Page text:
Where do you go to bird, when you know you might not be able to go anywhere else?

I suspected that we, here in Michoacán, México, might be about to lose our permission to leave our homes altogether for the next stage of the COVID-19 crisis. So, on April 13th, I chose to go back to the same site I visited on my first outing of 2020, Lake Cuitzeo. As it turned out, my suspicion was correct; since that day, all my outings have been “in-nings”. I am now developing a close relationship with the roof of my house.

Perhaps one of my reasons for going to the lake was that it guarantees more species in one day than any of my other sites. But I am also always eager to get a better handle on the migration dates for our wintering species, and April is a great month for that. So off to the lake I went, to see which ducks and shorebirds were still here, and which had already left. And, just maybe, to find some surprise species passing through on their way north.

The lake had changed quite a bit since my last visits, in early and mid-February. Our 2019 summer rainy season had lower-than-normal rains, and the lake is now extremely shallow. This meant that the remaining banks of ducks were beyond the clear range of my optics. There was no doubt about the hundreds, perhaps thousands, of white breasts of Northern Shovelers. But it was impossible to tell whether any Gadwalls, American Wigeons, Northern Pintails, or Green-winged Teals remain. (I do not yet own a scope.) Closer to shore, a handful of Blue-winged Teals could be seen, along with some resident Cinnamon Teals.

But it was along the shores, with a wide variety of shorebirds, that things really got hopping. (Aided by the fact that I can walk the lake shores in total solitude, while watching ducks from the narrow causeways that cars use to cross the lake felt much less safe.)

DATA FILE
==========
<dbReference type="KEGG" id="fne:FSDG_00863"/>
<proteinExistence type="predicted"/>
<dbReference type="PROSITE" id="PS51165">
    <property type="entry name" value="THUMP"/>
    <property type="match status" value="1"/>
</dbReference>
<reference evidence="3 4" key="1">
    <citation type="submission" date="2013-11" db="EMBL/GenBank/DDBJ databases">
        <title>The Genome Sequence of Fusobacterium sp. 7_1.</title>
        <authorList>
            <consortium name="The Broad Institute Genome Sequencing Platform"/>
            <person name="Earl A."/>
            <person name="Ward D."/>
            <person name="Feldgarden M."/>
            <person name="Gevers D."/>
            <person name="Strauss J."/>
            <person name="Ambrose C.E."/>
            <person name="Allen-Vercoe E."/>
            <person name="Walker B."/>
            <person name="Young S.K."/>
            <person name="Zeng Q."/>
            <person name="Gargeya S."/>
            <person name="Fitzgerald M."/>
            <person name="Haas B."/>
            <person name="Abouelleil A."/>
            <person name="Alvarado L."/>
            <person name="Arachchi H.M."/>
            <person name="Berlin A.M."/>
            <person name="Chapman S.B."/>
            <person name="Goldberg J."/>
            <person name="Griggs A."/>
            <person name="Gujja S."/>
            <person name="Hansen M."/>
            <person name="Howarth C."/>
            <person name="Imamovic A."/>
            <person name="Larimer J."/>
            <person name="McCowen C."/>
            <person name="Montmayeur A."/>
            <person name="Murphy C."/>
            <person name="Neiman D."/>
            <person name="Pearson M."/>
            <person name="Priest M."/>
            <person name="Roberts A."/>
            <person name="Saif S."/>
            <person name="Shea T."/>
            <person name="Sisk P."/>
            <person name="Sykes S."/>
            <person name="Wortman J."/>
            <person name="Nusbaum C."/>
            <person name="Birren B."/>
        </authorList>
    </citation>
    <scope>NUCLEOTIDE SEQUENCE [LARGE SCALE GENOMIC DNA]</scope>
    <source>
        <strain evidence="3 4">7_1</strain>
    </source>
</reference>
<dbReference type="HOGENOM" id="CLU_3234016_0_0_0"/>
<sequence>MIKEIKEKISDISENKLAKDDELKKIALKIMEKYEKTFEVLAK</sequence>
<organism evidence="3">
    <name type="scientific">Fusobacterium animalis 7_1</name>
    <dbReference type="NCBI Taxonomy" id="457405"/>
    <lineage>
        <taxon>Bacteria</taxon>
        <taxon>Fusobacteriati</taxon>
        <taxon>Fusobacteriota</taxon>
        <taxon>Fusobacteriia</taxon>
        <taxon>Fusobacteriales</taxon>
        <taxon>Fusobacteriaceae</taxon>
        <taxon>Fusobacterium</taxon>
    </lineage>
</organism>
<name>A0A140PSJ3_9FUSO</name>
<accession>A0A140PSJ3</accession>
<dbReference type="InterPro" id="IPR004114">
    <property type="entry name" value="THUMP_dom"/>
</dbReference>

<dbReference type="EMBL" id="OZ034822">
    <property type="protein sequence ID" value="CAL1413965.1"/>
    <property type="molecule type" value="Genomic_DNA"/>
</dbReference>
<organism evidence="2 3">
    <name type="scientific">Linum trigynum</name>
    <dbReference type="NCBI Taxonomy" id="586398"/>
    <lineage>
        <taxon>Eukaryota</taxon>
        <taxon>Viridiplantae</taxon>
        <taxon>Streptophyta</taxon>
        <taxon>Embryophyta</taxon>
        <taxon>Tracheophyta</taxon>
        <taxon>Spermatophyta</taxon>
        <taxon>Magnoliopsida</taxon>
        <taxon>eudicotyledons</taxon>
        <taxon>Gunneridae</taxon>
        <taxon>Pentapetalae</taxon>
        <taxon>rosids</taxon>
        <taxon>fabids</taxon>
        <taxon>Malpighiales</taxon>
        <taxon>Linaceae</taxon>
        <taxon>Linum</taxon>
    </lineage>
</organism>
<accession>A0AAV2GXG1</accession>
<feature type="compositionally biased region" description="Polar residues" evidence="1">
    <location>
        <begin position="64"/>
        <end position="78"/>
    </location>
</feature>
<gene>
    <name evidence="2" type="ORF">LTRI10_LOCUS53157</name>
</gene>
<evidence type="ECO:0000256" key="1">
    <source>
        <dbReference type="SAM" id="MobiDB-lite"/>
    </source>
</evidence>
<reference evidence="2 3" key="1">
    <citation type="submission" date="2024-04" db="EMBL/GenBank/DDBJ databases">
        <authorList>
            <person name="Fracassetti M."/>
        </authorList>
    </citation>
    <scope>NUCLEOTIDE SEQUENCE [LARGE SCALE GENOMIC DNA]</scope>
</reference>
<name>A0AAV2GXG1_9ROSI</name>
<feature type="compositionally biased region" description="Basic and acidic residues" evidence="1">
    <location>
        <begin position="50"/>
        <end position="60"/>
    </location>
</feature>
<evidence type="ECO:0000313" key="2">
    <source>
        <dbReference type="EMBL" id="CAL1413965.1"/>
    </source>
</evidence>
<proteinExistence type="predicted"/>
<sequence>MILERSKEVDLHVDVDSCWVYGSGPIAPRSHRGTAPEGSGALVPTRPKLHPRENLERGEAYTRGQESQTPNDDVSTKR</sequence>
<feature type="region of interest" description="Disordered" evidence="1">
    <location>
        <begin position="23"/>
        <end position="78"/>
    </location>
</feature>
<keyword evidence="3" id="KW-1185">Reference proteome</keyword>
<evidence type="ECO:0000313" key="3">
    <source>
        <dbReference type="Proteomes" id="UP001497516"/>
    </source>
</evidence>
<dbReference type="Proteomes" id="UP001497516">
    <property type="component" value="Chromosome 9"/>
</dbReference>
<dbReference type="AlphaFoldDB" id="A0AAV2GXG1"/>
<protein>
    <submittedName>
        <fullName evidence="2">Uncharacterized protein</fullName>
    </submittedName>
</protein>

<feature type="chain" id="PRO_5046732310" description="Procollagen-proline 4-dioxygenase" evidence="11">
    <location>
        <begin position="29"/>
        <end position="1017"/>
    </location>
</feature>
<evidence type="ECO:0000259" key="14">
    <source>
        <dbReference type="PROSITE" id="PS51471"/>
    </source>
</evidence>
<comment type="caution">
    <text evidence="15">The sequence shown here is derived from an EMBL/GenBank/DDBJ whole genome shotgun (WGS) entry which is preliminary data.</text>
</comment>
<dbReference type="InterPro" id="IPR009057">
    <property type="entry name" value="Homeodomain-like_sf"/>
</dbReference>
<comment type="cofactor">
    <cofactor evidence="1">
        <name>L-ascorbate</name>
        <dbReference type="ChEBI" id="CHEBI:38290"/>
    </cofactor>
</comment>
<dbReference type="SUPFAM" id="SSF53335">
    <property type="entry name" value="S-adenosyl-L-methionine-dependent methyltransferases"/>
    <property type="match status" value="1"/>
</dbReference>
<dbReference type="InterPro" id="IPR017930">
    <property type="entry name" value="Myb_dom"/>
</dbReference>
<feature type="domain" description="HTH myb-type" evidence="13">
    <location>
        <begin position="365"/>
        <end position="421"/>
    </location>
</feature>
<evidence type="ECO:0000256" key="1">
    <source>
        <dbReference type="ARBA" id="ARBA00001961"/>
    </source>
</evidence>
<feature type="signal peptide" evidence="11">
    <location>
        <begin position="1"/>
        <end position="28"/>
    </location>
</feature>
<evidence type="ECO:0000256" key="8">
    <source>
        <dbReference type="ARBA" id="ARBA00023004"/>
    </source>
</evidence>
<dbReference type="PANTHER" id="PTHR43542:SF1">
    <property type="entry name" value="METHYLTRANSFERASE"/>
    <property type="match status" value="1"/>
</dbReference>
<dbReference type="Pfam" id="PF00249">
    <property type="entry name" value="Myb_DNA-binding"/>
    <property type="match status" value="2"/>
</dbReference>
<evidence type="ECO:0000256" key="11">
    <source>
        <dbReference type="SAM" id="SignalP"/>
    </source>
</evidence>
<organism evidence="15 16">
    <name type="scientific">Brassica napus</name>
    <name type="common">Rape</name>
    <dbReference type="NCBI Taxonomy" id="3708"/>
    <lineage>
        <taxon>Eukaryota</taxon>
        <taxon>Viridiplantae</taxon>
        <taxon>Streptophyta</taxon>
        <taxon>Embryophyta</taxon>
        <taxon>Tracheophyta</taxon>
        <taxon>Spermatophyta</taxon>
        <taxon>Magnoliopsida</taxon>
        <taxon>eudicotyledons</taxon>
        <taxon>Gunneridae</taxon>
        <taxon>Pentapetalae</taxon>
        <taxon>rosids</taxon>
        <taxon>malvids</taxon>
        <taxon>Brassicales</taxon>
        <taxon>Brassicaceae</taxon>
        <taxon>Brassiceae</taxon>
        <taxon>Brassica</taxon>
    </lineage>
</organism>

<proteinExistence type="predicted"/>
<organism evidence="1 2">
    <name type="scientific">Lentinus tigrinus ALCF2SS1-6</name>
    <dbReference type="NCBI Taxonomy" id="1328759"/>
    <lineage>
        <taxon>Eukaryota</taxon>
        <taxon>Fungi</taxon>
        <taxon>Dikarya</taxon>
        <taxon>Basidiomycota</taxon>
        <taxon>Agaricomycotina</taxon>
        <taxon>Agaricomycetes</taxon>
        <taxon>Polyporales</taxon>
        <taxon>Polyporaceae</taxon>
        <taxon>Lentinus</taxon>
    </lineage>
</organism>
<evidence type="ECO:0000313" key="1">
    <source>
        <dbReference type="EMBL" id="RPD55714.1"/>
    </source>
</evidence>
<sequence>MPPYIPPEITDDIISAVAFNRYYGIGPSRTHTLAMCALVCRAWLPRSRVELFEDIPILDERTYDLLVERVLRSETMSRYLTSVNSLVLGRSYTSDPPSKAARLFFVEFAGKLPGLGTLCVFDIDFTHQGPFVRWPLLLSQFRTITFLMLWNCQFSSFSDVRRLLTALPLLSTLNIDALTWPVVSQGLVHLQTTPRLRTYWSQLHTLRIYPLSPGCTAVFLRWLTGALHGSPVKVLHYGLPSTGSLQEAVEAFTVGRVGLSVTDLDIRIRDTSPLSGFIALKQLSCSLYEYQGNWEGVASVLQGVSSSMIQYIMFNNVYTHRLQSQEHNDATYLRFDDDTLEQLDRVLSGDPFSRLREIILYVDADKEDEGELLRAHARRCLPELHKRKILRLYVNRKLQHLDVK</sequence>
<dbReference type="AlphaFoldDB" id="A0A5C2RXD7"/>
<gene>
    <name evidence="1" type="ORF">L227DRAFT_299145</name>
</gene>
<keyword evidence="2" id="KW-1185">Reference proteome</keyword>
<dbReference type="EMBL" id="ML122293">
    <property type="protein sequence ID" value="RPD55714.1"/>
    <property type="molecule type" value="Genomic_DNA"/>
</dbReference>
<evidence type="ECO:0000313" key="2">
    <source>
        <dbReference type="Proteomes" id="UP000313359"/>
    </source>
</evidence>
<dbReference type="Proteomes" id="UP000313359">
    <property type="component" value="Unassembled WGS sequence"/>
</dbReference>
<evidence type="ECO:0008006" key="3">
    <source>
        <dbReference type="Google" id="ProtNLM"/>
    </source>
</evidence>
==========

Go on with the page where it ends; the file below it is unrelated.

Oh yeah. The Peeps are still here.

There were Least Sandpipers on the lake’s south shore, and Western Sandpipers on the north shore. Both are beginning to show their reproductive plumage, which is a rare sight here in Mexico. But it was the Long-billed Dowitchers who were really rocking their breeding plumage. And there were lots of them! I usually see dozens of this species on the lake, but this time, there were hundreds. Almost all the flying birds in the heading photo above are Dowitchers (with American White Pelicans behind them), and those are only one part of the total I saw along both lake shores.

I never see Dowitchers here in May or June. So seeing this plumage is special for me.

The Least and Western Sandpipers were not the only very small shorebirds by the lake. There were also a few Semipalmated Plovers, soon to head north. Just like Dowitchers, these shorebirds may be seen here ten months out of the year, but never in May or June. (How on earth do they breed so quickly up north?) The slightly more numerous Snowy Plovers, however, will stay right here; Lago de Cuitzeo is one of the few places where this species breeds in central Mexico. Of all North America’s Plovers that may migrate, only the Snowy and the Killdeer breed this far south.